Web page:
• Pierce Butler's South Carolina Slave History Criticized By British Actress Fanny Kemble; Princeton Disaster Creates Tragedy For President Tyler

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    Daughter of Congressman Tillinghast Provides Superb Details

     

    JOSEPH LEONARD TILLINGHAST (May 18, 1790 – December 30, 1844) was a Congressman from Rhode Island.  He was elected as a Whig to the Twenty-fifth, Twenty-sixth and Twenty-seventh congresses (March 4, 1837 – March 4, 1843).  The Rhode Island Historical Society holds a large collection of Tillinghast’s papers. Letters span the presidencies of Martin Van Buren and John Tyler. 

     

    Offering four letters written to Tillinghast by his daughter Rebecca Tillinghast Willing in which she provides a first-hand narrative of Pierce Butler II, grandson of one of South Carolina’s largest land and slave owners, and his wife British actress Fanny Kemble.  The younger Pierce successfully wooed Kemble during her American tour, but their marriage was a disaster.  She once wrote a friend, “You can form no idea…of the intellectual dearth and drought in which I am existing.” In 1838, Butler took Kemble to South Carolina to see the source of the family’s wealth.  Kemble was appalled at the mistreatment of the slaves and her husband’s utterly callous attitude towards the brutality. [Research included] She returned to Philadelphia, a committed abolitionist, and this is where Willing’s narrative begins as she explains her communication with Kemble to her father.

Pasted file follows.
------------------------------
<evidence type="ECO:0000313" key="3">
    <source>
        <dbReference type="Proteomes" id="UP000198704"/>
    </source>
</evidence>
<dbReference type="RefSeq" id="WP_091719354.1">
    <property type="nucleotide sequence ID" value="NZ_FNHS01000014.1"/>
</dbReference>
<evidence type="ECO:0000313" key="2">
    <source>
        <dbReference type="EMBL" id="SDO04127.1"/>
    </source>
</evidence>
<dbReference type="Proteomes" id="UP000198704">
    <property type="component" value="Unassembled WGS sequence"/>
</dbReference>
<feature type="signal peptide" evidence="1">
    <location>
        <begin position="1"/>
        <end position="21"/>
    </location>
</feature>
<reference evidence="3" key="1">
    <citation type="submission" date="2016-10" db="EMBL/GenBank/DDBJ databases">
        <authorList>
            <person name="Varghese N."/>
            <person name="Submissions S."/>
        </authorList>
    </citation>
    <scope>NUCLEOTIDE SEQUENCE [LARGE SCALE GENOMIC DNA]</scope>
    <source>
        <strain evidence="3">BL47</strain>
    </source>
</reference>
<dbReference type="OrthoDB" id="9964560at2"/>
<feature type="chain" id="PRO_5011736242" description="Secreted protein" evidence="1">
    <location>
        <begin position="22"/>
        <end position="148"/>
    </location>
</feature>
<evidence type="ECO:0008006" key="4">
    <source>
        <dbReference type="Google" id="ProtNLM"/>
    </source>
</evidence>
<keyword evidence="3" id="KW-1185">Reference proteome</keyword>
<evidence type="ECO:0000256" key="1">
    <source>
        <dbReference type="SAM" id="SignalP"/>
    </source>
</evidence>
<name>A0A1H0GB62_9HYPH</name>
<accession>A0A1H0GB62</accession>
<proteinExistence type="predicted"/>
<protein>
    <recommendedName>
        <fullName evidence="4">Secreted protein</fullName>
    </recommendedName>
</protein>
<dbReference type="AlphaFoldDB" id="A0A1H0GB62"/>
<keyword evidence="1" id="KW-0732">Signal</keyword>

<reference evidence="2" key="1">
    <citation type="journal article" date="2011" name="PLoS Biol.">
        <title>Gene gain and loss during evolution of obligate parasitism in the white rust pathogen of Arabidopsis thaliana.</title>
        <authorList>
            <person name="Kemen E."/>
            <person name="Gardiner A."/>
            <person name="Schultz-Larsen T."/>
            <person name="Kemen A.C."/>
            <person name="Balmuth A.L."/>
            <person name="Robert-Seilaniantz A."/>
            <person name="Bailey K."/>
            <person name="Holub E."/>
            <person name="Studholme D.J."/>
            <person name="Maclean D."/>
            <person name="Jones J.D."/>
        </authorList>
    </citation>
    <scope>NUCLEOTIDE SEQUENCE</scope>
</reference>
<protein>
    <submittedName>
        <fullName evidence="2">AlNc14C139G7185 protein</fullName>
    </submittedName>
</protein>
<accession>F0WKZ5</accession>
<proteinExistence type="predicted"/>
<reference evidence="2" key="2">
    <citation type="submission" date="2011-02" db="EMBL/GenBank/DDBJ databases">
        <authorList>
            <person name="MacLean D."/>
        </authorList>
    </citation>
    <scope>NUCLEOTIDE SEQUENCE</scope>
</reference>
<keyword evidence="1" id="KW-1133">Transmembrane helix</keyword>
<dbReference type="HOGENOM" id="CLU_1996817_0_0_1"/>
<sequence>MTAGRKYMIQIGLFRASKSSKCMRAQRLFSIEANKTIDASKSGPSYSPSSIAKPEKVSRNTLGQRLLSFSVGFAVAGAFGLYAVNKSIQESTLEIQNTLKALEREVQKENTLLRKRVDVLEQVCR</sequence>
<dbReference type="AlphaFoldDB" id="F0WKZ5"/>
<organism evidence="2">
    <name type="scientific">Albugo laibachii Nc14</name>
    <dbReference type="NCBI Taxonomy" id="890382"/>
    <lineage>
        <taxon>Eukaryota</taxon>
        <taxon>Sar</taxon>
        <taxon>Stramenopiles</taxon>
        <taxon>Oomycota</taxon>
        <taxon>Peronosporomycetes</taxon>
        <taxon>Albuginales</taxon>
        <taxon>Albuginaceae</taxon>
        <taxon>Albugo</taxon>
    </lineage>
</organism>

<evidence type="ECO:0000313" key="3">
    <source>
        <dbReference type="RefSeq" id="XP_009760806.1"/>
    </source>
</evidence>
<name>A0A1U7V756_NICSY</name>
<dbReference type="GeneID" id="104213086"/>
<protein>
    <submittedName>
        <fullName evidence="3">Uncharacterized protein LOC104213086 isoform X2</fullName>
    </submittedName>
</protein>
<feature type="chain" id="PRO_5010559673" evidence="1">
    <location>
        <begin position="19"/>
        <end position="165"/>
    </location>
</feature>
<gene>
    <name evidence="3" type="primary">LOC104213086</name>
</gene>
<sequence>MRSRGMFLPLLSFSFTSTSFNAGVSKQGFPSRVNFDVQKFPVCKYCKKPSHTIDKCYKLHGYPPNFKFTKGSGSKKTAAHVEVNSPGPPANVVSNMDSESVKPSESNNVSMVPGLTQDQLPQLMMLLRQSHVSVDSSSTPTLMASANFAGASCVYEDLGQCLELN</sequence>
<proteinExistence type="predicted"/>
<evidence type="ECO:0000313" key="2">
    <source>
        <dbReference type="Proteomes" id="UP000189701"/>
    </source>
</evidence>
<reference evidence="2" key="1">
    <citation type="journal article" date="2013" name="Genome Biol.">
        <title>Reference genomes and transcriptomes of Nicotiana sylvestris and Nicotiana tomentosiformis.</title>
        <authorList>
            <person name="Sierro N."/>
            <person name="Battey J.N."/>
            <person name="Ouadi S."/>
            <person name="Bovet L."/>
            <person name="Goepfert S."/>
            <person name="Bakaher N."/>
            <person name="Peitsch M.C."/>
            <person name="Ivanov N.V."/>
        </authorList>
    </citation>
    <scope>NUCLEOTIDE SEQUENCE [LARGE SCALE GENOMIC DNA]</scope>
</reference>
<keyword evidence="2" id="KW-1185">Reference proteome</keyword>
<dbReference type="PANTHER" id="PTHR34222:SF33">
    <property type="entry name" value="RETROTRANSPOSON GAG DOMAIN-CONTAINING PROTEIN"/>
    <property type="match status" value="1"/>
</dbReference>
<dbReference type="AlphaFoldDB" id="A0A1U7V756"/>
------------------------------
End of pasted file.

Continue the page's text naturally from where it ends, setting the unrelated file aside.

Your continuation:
In the second letter, Willing discusses a visit from cousin Richard Dana, remarks about his strong religious principles, which she would expect after reading his book.  Dana championed the downtrodden [research included]. He was appalled to witness the brutal mistreatment of seamen by a ship’s captain and vowed to try to help seamen. In 1841, he published The Seamen’s Friend, which became a standard reference on the legal rights of sailors.  Dana also became a prominent abolitionist and helped to found the anti-slavery Free Soil Party in 1848. 

     

    Willing also mentions a visit by and the sadness of Mrs. Henry A. Wise, who was in Washington when President Tyler, his cabinet and friends were aboard the USS Princeton when an explosion occurred killing Secretary of State Upshur and the future father-in-law of Tyler, while wounding many others.  Henry Wise was a U.S. Congressman, Governor of Virginia and general in the Confederate Army.